Applying direct error counting, we assess the performance of 20 Gbit/s wavelength-division multiplexing return-to-zero differential phase-shift keying (RZ-DPSK) transmission at 0.4 bit/(s Hz) spectral efficiency for application on installed non-zero dispersion-shifted fibre based transoceanic submarine systems. The impact of the pulse duty cycle on the system performance is investigated and the reliability of the existing theoretical approaches to the BER estimation for the RZ-DPSK format is discussed.
A novel all-optical time domain regeneration technique using nonlinear pulse broadening and flattening in normal dispersion fiber and subsequent temporal slicing by an amplitude modulator (or a device performing a similar function) is proposed. Substantial suppression of the timing jitter of jitter-degraded optical signals is demonstrated using the proposed approach.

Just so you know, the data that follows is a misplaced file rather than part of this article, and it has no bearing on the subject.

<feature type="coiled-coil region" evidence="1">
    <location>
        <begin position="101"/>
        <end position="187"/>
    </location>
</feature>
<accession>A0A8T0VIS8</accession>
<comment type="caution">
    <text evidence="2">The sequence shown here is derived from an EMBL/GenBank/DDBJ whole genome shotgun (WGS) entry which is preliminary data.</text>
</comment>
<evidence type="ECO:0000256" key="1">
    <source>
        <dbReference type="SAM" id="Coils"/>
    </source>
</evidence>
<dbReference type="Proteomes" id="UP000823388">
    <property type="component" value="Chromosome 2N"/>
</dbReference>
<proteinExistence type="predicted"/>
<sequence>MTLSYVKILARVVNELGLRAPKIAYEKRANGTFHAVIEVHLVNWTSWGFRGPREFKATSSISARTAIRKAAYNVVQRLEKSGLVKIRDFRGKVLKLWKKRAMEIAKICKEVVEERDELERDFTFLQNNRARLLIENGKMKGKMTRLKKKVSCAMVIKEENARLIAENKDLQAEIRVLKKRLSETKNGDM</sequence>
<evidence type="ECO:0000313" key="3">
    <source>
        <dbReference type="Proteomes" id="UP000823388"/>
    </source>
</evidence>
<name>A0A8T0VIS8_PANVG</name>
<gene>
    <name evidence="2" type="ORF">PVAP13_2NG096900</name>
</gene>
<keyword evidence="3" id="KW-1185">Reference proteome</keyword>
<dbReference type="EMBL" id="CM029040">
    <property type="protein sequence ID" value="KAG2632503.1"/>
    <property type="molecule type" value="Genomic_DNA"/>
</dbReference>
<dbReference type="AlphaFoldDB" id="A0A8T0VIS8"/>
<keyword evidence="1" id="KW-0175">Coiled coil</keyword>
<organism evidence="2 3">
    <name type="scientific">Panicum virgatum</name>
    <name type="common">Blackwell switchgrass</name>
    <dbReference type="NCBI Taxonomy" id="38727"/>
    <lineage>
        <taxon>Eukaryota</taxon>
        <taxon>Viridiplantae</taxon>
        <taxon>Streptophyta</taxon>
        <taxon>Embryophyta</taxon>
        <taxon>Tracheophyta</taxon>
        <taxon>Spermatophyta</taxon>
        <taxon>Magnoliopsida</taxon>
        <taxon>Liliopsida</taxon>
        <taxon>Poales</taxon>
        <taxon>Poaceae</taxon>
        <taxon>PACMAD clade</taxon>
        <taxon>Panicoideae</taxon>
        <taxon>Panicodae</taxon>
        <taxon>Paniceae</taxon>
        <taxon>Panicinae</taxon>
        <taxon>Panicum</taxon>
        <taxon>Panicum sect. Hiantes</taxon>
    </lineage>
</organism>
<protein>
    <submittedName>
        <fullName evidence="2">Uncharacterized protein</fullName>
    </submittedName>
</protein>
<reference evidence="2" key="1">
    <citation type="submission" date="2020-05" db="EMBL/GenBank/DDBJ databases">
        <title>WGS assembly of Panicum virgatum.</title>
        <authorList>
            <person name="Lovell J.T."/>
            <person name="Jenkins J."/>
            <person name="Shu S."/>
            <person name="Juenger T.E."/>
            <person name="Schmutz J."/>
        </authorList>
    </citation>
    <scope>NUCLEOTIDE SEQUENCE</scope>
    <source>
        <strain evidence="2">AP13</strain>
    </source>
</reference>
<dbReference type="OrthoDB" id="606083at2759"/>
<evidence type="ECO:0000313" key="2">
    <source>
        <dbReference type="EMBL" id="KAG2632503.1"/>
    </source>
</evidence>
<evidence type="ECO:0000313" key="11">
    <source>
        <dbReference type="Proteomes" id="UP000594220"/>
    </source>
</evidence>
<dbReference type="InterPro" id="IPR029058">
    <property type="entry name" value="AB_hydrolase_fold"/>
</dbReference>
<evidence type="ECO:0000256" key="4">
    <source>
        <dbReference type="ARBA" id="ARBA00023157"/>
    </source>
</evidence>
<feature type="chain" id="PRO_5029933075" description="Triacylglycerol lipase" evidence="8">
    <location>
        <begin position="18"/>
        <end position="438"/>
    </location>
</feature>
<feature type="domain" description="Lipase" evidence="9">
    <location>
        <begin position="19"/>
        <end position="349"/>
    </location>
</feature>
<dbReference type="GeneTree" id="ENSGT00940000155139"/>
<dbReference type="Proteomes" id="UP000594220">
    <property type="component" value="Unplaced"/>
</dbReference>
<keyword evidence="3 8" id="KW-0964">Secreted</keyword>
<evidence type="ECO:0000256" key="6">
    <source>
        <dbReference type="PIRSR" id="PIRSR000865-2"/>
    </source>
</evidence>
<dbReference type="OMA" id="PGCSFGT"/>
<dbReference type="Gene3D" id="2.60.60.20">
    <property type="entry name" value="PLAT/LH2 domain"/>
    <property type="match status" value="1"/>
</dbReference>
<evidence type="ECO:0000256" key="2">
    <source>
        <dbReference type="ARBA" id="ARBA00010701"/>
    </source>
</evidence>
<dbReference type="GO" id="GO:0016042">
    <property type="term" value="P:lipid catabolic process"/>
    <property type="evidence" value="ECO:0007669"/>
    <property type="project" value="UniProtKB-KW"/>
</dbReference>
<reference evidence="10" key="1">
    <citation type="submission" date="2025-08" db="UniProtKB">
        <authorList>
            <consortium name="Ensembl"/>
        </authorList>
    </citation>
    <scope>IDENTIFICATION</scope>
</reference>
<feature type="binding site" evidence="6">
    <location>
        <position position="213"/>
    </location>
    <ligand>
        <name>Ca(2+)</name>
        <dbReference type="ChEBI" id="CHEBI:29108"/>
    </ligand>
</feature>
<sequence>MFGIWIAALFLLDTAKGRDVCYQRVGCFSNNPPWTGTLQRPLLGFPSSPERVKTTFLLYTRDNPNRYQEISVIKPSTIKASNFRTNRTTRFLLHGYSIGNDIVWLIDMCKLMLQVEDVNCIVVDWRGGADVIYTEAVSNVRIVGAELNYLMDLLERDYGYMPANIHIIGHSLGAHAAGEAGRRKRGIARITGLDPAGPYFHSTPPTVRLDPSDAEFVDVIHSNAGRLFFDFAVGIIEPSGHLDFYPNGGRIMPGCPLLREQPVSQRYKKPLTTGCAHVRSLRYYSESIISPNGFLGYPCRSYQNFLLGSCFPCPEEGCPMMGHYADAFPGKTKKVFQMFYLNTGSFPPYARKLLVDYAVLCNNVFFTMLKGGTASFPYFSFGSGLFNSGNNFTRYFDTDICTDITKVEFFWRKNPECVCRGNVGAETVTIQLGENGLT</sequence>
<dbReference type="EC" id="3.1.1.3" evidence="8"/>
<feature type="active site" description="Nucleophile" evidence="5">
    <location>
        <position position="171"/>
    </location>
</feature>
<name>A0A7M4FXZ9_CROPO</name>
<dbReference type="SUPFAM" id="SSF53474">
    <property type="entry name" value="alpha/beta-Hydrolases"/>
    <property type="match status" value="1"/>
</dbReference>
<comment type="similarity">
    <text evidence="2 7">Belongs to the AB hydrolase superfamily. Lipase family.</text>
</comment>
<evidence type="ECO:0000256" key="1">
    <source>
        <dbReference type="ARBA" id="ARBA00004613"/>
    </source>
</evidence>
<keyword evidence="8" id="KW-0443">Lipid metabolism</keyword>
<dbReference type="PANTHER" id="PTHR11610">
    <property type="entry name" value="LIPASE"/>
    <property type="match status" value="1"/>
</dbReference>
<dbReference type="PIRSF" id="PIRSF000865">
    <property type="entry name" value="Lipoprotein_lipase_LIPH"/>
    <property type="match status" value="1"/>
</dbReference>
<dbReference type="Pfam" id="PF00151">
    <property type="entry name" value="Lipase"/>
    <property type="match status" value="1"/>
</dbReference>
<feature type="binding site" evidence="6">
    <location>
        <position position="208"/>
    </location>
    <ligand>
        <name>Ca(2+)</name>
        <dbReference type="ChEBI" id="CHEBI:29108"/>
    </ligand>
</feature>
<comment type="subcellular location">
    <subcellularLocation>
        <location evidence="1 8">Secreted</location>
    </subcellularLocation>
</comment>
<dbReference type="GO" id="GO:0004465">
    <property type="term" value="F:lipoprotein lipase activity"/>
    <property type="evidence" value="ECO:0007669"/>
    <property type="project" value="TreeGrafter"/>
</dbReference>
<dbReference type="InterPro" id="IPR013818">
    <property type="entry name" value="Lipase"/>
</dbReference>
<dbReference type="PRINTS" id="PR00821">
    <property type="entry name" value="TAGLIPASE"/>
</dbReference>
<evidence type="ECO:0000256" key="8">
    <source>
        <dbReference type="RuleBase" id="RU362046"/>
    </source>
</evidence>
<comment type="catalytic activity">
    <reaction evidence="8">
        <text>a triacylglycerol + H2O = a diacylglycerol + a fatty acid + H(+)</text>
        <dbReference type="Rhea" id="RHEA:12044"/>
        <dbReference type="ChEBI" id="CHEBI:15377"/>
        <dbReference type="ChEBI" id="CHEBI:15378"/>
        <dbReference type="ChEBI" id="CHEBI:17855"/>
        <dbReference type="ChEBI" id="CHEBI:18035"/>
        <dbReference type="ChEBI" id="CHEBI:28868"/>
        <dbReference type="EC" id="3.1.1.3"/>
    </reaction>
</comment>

A theoretical model is developed to describe the propagation of ultra-short optical pulses in fiber transmission systems in the quasi-linear regime, with periodically inserted in-line lumped nonlinear optical devices. Stable autosoliton solutions are obtained for a particular application of the general theory.
We describe the linear and nonlinear transfer characteristics of a multi-resonance optical device consisting of two ring resonators coupled one to another and to a waveguide. The propagation effects displayed by the device are compared with those of a sequence of a waveguide-coupled fundamental ring resonators.